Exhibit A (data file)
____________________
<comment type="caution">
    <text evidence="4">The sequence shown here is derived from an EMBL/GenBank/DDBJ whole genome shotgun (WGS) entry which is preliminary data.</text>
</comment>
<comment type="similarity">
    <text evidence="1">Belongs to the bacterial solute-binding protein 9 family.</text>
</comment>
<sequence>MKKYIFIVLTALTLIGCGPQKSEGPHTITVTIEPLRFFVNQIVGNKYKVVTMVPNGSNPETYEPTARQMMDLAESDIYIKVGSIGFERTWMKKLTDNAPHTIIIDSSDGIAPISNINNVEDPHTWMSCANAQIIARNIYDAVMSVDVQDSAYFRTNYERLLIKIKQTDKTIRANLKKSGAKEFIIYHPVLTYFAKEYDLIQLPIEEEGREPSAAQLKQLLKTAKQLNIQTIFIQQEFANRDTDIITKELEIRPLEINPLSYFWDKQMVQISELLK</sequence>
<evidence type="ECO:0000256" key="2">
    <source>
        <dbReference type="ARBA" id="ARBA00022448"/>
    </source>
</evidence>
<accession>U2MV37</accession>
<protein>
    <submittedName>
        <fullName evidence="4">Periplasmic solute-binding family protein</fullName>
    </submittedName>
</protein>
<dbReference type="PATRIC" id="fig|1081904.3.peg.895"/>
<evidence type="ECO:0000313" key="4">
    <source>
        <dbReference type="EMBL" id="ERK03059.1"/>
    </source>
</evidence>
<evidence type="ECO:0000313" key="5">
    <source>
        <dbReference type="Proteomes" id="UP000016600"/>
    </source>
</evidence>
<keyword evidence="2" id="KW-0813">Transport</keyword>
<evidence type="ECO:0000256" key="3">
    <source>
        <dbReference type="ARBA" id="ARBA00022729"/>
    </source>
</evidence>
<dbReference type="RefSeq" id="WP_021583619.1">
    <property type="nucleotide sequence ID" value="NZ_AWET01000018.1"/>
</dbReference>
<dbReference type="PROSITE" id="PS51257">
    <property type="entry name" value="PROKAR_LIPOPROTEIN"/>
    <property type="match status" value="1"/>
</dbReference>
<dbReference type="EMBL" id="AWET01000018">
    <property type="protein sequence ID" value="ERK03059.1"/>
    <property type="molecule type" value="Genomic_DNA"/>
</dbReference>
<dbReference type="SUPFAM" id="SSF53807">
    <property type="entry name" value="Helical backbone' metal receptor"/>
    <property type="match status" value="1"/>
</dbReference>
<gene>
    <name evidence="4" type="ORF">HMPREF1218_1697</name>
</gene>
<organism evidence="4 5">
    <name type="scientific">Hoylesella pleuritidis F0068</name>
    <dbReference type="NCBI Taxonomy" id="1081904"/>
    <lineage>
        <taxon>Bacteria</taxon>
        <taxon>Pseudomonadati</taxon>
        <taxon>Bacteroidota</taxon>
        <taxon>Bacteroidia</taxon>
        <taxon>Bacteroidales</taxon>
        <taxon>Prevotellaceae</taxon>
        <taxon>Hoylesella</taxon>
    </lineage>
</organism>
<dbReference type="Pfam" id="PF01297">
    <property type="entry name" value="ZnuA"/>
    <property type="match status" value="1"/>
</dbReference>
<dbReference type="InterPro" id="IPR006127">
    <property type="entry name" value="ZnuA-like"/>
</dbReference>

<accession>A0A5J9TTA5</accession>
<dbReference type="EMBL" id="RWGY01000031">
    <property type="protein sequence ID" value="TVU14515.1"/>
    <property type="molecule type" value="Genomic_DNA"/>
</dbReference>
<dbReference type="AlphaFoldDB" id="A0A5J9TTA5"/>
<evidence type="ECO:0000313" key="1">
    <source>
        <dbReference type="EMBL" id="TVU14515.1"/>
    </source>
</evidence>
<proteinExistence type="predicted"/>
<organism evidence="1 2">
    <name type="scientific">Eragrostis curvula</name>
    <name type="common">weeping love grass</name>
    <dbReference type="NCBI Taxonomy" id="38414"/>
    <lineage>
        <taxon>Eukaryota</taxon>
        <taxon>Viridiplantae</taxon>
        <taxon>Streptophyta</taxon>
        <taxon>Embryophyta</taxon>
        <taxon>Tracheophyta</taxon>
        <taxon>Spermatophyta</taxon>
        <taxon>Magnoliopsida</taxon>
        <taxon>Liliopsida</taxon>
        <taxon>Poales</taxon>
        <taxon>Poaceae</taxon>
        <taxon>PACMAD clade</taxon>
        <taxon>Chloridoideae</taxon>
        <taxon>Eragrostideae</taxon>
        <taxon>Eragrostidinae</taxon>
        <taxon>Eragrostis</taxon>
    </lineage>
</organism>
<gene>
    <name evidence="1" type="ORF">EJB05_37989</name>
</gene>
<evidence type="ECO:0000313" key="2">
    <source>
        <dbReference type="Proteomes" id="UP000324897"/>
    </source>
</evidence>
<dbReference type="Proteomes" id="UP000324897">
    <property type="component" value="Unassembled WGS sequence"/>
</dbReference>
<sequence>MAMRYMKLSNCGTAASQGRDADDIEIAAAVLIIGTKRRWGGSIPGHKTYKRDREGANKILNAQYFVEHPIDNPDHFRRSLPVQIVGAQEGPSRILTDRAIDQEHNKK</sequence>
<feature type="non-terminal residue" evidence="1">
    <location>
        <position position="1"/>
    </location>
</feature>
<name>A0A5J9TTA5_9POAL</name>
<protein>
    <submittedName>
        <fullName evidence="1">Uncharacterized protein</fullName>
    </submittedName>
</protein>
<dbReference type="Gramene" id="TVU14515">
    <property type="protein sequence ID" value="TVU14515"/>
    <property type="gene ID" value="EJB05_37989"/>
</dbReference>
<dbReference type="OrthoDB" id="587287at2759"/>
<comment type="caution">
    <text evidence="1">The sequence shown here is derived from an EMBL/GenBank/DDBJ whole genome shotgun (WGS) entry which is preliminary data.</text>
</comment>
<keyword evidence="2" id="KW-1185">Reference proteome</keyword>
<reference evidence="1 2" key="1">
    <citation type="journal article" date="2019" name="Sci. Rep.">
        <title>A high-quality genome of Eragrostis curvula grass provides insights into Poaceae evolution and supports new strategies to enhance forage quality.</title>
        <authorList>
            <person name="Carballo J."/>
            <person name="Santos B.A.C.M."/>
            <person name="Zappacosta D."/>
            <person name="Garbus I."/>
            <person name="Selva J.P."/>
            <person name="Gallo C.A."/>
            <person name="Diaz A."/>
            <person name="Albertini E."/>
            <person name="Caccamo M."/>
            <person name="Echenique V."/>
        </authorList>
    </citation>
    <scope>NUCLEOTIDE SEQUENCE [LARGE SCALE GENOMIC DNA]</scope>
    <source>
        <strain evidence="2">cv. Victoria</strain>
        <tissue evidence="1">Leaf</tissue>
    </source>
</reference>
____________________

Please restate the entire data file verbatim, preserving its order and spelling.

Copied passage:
<comment type="caution">
    <text evidence="4">The sequence shown here is derived from an EMBL/GenBank/DDBJ whole genome shotgun (WGS) entry which is preliminary data.</text>
</comment>
<comment type="similarity">
    <text evidence="1">Belongs to the bacterial solute-binding protein 9 family.</text>
</comment>
<sequence>MKKYIFIVLTALTLIGCGPQKSEGPHTITVTIEPLRFFVNQIVGNKYKVVTMVPNGSNPETYEPTARQMMDLAESDIYIKVGSIGFERTWMKKLTDNAPHTIIIDSSDGIAPISNINNVEDPHTWMSCANAQIIARNIYDAVMSVDVQDSAYFRTNYERLLIKIKQTDKTIRANLKKSGAKEFIIYHPVLTYFAKEYDLIQLPIEEEGREPSAAQLKQLLKTAKQLNIQTIFIQQEFANRDTDIITKELEIRPLEINPLSYFWDKQMVQISELLK</sequence>
<evidence type="ECO:0000256" key="2">
    <source>
        <dbReference type="ARBA" id="ARBA00022448"/>
    </source>
</evidence>
<accession>U2MV37</accession>
<protein>
    <submittedName>
        <fullName evidence="4">Periplasmic solute-binding family protein</fullName>
    </submittedName>
</protein>
<dbReference type="PATRIC" id="fig|1081904.3.peg.895"/>
<evidence type="ECO:0000313" key="4">
    <source>
        <dbReference type="EMBL" id="ERK03059.1"/>
    </source>
</evidence>
<evidence type="ECO:0000313" key="5">
    <source>
        <dbReference type="Proteomes" id="UP000016600"/>
    </source>
</evidence>
<keyword evidence="2" id="KW-0813">Transport</keyword>
<evidence type="ECO:0000256" key="3">
    <source>
        <dbReference type="ARBA" id="ARBA00022729"/>
    </source>
</evidence>
<dbReference type="RefSeq" id="WP_021583619.1">
    <property type="nucleotide sequence ID" value="NZ_AWET01000018.1"/>
</dbReference>
<dbReference type="PROSITE" id="PS51257">
    <property type="entry name" value="PROKAR_LIPOPROTEIN"/>
    <property type="match status" value="1"/>
</dbReference>
<dbReference type="EMBL" id="AWET01000018">
    <property type="protein sequence ID" value="ERK03059.1"/>
    <property type="molecule type" value="Genomic_DNA"/>
</dbReference>
<dbReference type="SUPFAM" id="SSF53807">
    <property type="entry name" value="Helical backbone' metal receptor"/>
    <property type="match status" value="1"/>
</dbReference>
<gene>
    <name evidence="4" type="ORF">HMPREF1218_1697</name>
</gene>
<organism evidence="4 5">
    <name type="scientific">Hoylesella pleuritidis F0068</name>
    <dbReference type="NCBI Taxonomy" id="1081904"/>
    <lineage>
        <taxon>Bacteria</taxon>
        <taxon>Pseudomonadati</taxon>
        <taxon>Bacteroidota</taxon>
        <taxon>Bacteroidia</taxon>
        <taxon>Bacteroidales</taxon>
        <taxon>Prevotellaceae</taxon>
        <taxon>Hoylesella</taxon>
    </lineage>
</organism>
<dbReference type="Pfam" id="PF01297">
    <property type="entry name" value="ZnuA"/>
    <property type="match status" value="1"/>
</dbReference>
<dbReference type="InterPro" id="IPR006127">
    <property type="entry name" value="ZnuA-like"/>
</dbReference>

<accession>A0A5J9TTA5</accession>
<dbReference type="EMBL" id="RWGY01000031">
    <property type="protein sequence ID" value="TVU14515.1"/>
    <property type="molecule type" value="Genomic_DNA"/>
</dbReference>
<dbReference type="AlphaFoldDB" id="A0A5J9TTA5"/>
<evidence type="ECO:0000313" key="1">
    <source>
        <dbReference type="EMBL" id="TVU14515.1"/>
    </source>
</evidence>
<proteinExistence type="predicted"/>
<organism evidence="1 2">
    <name type="scientific">Eragrostis curvula</name>
    <name type="common">weeping love grass</name>
    <dbReference type="NCBI Taxonomy" id="38414"/>
    <lineage>
        <taxon>Eukaryota</taxon>
        <taxon>Viridiplantae</taxon>
        <taxon>Streptophyta</taxon>
        <taxon>Embryophyta</taxon>
        <taxon>Tracheophyta</taxon>
        <taxon>Spermatophyta</taxon>
        <taxon>Magnoliopsida</taxon>
        <taxon>Liliopsida</taxon>
        <taxon>Poales</taxon>
        <taxon>Poaceae</taxon>
        <taxon>PACMAD clade</taxon>
        <taxon>Chloridoideae</taxon>
        <taxon>Eragrostideae</taxon>
        <taxon>Eragrostidinae</taxon>
        <taxon>Eragrostis</taxon>
    </lineage>
</organism>
<gene>
    <name evidence="1" type="ORF">EJB05_37989</name>
</gene>
<evidence type="ECO:0000313" key="2">
    <source>
        <dbReference type="Proteomes" id="UP000324897"/>
    </source>
</evidence>
<dbReference type="Proteomes" id="UP000324897">
    <property type="component" value="Unassembled WGS sequence"/>
</dbReference>
<sequence>MAMRYMKLSNCGTAASQGRDADDIEIAAAVLIIGTKRRWGGSIPGHKTYKRDREGANKILNAQYFVEHPIDNPDHFRRSLPVQIVGAQEGPSRILTDRAIDQEHNKK</sequence>
<feature type="non-terminal residue" evidence="1">
    <location>
        <position position="1"/>
    </location>
</feature>
<name>A0A5J9TTA5_9POAL</name>
<protein>
    <submittedName>
        <fullName evidence="1">Uncharacterized protein</fullName>
    </submittedName>
</protein>
<dbReference type="Gramene" id="TVU14515">
    <property type="protein sequence ID" value="TVU14515"/>
    <property type="gene ID" value="EJB05_37989"/>
</dbReference>
<dbReference type="OrthoDB" id="587287at2759"/>
<comment type="caution">
    <text evidence="1">The sequence shown here is derived from an EMBL/GenBank/DDBJ whole genome shotgun (WGS) entry which is preliminary data.</text>
</comment>
<keyword evidence="2" id="KW-1185">Reference proteome</keyword>
<reference evidence="1 2" key="1">
    <citation type="journal article" date="2019" name="Sci. Rep.">
        <title>A high-quality genome of Eragrostis curvula grass provides insights into Poaceae evolution and supports new strategies to enhance forage quality.</title>
        <authorList>
            <person name="Carballo J."/>
            <person name="Santos B.A.C.M."/>
            <person name="Zappacosta D."/>
            <person name="Garbus I."/>
            <person name="Selva J.P."/>
            <person name="Gallo C.A."/>
            <person name="Diaz A."/>
            <person name="Albertini E."/>
            <person name="Caccamo M."/>
            <person name="Echenique V."/>
        </authorList>
    </citation>
    <scope>NUCLEOTIDE SEQUENCE [LARGE SCALE GENOMIC DNA]</scope>
    <source>
        <strain evidence="2">cv. Victoria</strain>
        <tissue evidence="1">Leaf</tissue>
    </source>
</reference>